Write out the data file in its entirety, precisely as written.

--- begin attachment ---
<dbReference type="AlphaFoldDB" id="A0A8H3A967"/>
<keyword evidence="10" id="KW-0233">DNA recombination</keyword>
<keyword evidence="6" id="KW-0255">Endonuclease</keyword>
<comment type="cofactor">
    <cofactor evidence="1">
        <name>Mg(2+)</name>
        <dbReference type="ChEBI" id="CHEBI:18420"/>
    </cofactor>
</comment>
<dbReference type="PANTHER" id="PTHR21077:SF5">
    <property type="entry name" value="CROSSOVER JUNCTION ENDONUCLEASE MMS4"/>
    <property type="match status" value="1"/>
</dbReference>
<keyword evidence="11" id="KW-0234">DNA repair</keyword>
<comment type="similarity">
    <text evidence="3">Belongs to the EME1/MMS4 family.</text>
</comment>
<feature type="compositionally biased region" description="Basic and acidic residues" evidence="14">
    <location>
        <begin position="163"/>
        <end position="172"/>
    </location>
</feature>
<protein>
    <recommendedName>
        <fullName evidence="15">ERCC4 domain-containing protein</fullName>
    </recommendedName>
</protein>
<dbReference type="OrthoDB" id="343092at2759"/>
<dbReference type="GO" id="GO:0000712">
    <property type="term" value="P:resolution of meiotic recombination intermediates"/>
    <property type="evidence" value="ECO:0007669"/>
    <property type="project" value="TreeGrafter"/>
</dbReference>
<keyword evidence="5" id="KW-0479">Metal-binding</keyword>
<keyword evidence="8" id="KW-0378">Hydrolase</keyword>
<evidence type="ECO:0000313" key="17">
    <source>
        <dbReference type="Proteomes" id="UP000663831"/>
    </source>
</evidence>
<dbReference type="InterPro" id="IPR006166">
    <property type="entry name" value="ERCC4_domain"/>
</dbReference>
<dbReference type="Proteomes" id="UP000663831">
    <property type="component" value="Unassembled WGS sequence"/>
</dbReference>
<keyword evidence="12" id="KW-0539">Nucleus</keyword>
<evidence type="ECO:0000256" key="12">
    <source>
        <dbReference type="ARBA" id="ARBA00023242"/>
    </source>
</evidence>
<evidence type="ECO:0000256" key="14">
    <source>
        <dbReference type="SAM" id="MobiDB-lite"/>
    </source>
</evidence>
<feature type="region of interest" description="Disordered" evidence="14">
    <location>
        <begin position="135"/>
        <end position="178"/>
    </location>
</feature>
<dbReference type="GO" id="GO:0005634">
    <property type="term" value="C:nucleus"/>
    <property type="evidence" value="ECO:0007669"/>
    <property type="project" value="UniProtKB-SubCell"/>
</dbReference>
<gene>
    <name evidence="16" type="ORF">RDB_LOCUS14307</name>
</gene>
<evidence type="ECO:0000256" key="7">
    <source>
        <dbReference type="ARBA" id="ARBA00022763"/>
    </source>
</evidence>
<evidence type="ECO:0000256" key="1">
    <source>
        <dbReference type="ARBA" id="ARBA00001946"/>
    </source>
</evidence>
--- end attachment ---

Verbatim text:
<dbReference type="AlphaFoldDB" id="A0A8H3A967"/>
<keyword evidence="10" id="KW-0233">DNA recombination</keyword>
<keyword evidence="6" id="KW-0255">Endonuclease</keyword>
<comment type="cofactor">
    <cofactor evidence="1">
        <name>Mg(2+)</name>
        <dbReference type="ChEBI" id="CHEBI:18420"/>
    </cofactor>
</comment>
<dbReference type="PANTHER" id="PTHR21077:SF5">
    <property type="entry name" value="CROSSOVER JUNCTION ENDONUCLEASE MMS4"/>
    <property type="match status" value="1"/>
</dbReference>
<keyword evidence="11" id="KW-0234">DNA repair</keyword>
<comment type="similarity">
    <text evidence="3">Belongs to the EME1/MMS4 family.</text>
</comment>
<feature type="compositionally biased region" description="Basic and acidic residues" evidence="14">
    <location>
        <begin position="163"/>
        <end position="172"/>
    </location>
</feature>
<protein>
    <recommendedName>
        <fullName evidence="15">ERCC4 domain-containing protein</fullName>
    </recommendedName>
</protein>
<dbReference type="OrthoDB" id="343092at2759"/>
<dbReference type="GO" id="GO:0000712">
    <property type="term" value="P:resolution of meiotic recombination intermediates"/>
    <property type="evidence" value="ECO:0007669"/>
    <property type="project" value="TreeGrafter"/>
</dbReference>
<keyword evidence="5" id="KW-0479">Metal-binding</keyword>
<keyword evidence="8" id="KW-0378">Hydrolase</keyword>
<evidence type="ECO:0000313" key="17">
    <source>
        <dbReference type="Proteomes" id="UP000663831"/>
    </source>
</evidence>
<dbReference type="InterPro" id="IPR006166">
    <property type="entry name" value="ERCC4_domain"/>
</dbReference>
<dbReference type="Proteomes" id="UP000663831">
    <property type="component" value="Unassembled WGS sequence"/>
</dbReference>
<keyword evidence="12" id="KW-0539">Nucleus</keyword>
<evidence type="ECO:0000256" key="12">
    <source>
        <dbReference type="ARBA" id="ARBA00023242"/>
    </source>
</evidence>
<evidence type="ECO:0000256" key="14">
    <source>
        <dbReference type="SAM" id="MobiDB-lite"/>
    </source>
</evidence>
<feature type="region of interest" description="Disordered" evidence="14">
    <location>
        <begin position="135"/>
        <end position="178"/>
    </location>
</feature>
<dbReference type="GO" id="GO:0005634">
    <property type="term" value="C:nucleus"/>
    <property type="evidence" value="ECO:0007669"/>
    <property type="project" value="UniProtKB-SubCell"/>
</dbReference>
<gene>
    <name evidence="16" type="ORF">RDB_LOCUS14307</name>
</gene>
<evidence type="ECO:0000256" key="7">
    <source>
        <dbReference type="ARBA" id="ARBA00022763"/>
    </source>
</evidence>
<evidence type="ECO:0000256" key="1">
    <source>
        <dbReference type="ARBA" id="ARBA00001946"/>
    </source>
</evidence>